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The Internet of Things has created a new market in the automotive industry, one which is showing no signs of slowing down. Connected cars and their associated services are expected to grow from $13.6 to over $42 billion by 2022.

A glimpse of our collective future can be seen in Cadillac’s Book by Cadillac entrance — a service providing on-demand, luxury, lifestyle-driven vehicles by subscription. The $1,500 per month service will allow members to swap out different models of high-end sedans and SUVs, beginning in New York in February. It’s the same business model as ClassPass or Netflix, but for the GM-owned Cadillac brand, and competes with the likes of Audi’s luxury mobility offering, Audi on Demand.

The open road is calling

Audi and Cadillac have taken the functionality of Zipcar and turned it into a “white glove” service that leverages the pre-existing brand affinity that is typical of many luxury buyers. Ford is also on board with FordPass — the first automaker-produced app that can provide services to drivers who don’t own a vehicle from that brand. The app also helps find parking and lock and unlock the car — all great features — but the magic is that it helps build brand affinity even when the customer is away from their car.

Automakers and other industry players are also forming partnerships to offer innovative connected car services. Ford is testing out a peer-to-peer car sharing service called Smart Mobility that allows Ford Motor Credit customers to rent their cars to other drivers. Toyota has partnered with Uber to lease cars to Uber’s drivers, and GM has partnered with Lyft to offer its drivers short-term rentals. GM also acquired a car-sharing app in Europe to help people share their car, even if it’s not a GM vehicle.

Transportation-as-a-Service (at your service!)

At a high level, this category seeks to address a set of market demands that all say, “I want a different way to get behind the wheel.” More than anything, this is a reflection of a millennial ethos that sees less value in the instantly depreciating “investment” of a traditional car purchase. Demand for this service is especially acute among urbanites who simply don’t need or want a car full-time. The massive success of Zipcar is the most obvious realization of this attitude.

Adults between the ages of 21 and 34 bought just 27 percent of all new vehicles sold in America in 2010, down from the peak of 38 percent in 1985.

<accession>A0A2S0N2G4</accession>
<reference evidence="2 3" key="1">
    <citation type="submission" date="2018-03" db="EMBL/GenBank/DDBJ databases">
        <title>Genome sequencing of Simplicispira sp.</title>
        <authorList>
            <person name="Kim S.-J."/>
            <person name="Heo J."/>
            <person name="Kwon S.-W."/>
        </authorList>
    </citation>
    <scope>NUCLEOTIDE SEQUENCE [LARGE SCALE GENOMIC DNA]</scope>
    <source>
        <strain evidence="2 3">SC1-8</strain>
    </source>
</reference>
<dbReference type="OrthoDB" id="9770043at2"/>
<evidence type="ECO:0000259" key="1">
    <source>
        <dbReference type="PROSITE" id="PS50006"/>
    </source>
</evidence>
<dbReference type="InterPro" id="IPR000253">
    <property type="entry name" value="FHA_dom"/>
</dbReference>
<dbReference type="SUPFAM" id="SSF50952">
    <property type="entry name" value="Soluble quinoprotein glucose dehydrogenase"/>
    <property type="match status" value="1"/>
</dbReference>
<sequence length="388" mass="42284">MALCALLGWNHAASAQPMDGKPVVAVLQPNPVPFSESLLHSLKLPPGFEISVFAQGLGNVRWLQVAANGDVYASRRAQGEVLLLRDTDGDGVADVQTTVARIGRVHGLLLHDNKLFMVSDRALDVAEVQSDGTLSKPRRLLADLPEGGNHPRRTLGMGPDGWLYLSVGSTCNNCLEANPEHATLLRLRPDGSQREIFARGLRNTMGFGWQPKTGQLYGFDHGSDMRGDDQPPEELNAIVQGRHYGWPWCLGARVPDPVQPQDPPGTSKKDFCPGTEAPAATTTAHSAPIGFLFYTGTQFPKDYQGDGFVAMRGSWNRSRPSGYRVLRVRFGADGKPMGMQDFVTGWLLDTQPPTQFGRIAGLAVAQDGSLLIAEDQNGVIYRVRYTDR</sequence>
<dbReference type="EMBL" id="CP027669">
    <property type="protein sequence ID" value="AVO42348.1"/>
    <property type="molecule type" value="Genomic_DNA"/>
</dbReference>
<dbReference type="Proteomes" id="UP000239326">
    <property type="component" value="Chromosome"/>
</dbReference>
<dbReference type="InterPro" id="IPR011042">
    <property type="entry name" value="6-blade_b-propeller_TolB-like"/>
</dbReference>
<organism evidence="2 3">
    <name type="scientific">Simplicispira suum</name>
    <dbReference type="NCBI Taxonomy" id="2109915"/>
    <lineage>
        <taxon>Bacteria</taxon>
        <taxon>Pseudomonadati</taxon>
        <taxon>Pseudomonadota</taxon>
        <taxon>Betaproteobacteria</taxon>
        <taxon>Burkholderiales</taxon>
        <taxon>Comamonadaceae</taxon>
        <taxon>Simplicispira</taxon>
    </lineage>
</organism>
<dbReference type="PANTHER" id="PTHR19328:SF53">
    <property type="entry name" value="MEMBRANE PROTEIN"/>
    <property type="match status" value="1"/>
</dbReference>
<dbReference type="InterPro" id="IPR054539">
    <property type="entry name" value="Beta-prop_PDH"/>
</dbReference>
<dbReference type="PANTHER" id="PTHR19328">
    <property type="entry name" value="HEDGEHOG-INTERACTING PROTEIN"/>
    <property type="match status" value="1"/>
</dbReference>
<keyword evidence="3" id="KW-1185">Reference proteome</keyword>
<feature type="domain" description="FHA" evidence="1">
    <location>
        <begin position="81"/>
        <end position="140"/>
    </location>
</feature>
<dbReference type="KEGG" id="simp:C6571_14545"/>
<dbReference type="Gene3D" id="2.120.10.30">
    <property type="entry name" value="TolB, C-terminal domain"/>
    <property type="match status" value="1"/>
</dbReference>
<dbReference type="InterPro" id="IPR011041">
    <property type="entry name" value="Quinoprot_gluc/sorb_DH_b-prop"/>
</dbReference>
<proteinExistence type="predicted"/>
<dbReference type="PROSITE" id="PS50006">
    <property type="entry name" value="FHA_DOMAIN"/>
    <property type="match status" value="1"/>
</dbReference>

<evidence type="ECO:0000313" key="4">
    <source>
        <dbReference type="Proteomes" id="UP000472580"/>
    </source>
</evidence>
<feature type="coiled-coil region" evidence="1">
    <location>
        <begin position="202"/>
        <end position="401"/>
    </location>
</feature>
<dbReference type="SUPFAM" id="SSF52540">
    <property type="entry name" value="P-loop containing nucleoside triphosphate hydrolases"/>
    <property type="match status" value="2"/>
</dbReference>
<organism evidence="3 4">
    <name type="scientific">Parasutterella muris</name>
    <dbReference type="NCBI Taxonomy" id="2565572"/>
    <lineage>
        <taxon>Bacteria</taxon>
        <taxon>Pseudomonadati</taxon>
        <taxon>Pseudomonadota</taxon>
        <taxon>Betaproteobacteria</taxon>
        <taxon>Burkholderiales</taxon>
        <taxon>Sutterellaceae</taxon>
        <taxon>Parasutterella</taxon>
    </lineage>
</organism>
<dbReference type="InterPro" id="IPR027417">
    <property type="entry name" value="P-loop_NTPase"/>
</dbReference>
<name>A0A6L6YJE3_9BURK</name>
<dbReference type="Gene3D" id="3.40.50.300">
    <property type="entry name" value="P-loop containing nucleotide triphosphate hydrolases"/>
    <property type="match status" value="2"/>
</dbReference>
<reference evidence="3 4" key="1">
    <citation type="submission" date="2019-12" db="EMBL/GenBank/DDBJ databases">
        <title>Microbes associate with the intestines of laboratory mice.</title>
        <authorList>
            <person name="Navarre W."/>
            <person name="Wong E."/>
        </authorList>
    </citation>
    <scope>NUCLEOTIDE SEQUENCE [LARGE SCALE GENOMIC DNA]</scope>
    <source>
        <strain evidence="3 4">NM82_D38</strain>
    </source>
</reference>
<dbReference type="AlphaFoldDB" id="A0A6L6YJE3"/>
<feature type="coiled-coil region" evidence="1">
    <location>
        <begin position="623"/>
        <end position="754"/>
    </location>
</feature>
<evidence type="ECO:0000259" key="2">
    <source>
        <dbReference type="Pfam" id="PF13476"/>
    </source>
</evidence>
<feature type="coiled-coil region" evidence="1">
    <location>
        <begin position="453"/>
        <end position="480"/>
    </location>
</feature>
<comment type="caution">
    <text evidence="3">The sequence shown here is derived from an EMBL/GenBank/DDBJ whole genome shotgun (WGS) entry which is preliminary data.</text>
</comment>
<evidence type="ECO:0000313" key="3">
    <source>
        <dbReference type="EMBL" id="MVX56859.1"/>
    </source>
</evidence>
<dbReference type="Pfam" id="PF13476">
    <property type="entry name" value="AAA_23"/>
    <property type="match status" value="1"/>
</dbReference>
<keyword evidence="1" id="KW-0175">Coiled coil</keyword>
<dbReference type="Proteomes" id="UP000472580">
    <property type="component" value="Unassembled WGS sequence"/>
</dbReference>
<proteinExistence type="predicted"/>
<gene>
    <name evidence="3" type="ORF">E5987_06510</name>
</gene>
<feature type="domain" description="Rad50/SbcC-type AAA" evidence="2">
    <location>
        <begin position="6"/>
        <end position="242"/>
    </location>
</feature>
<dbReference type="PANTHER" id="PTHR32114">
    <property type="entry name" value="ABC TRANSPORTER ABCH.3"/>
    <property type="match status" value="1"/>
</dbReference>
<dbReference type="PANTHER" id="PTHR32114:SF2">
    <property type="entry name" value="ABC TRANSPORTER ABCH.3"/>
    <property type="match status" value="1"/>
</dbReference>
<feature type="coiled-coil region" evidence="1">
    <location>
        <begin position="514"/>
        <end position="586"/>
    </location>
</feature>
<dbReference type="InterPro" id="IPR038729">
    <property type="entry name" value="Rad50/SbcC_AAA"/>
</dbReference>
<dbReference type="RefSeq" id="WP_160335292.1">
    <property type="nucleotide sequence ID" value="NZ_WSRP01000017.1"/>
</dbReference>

How will the auto industry cash in?

Whether we’re talking about ride sharing, location services, apps, telematics, Wi-Fi, or internet radio, all these services need flexible billing options to support subscription- and consumption-based models.

For the industry to fully capitalize on connected car services, it will have to revisit processes to support their monetization. The industry’s major technical infrastructure has relied entirely on a one-time sales revenue model for the last 110 years. Pricing was set to coincide with leisurely two-year development cycles. Today, models and development cycles are being sped up. Automakers often don’t have the back-office capability to handle selling, billing, and provisioning on-demand products and services outside the dealer network and with a recurring revenue and customer lifetime value model. If they are to succeed, they need to prepare their billing and accounting systems and practices today, not after the next launch or acquisition.

Automakers must accelerate their paradigm shift

Connected services will be part of the deal, but cashing in is going to take a fundamental shift in how automakers think about selling cars. Building and selling a car and hoping that it’s good enough that the customer will buy another one in 5-7 years — what’s thought of as earning “loyalty” — has to evolve into building strong and lasting brand affinity.

Companies need to focus on the brand and its relationship to the customer. This can no longer be relegated to just point-of-sale, it has to be constantly nurtured. That is going to take a direct line of sight to the customer that cannot be maintained with the current dealer-driven sales structure. Achieving brand affinity is going to be relatively easy for makers of luxury vehicles and work vehicles, where it tends to already exist, but is going to be much harder for makers of low-to-mid-market passenger vehicles. In these cases, the consumer’s affinity and relationship are far more likely to reside with the provider of the service that puts them behind the wheel (think Zipcar, Enterprise CarShare, even Uber and Lyft) than with the manufacturer of the vehicle itself.

Automakers, their dealer networks, and the wholesale model all rely on long-standing traditions and agreements. Today’s customers are used to self-service, to doing their own research and making purchases on their own terms. To these consumers, the dealership model is archaic, painful, and unnecessary. The industry needs to steel itself for a massive culture change in which the dealership becomes part of the relationship, instead of the entire relationship.

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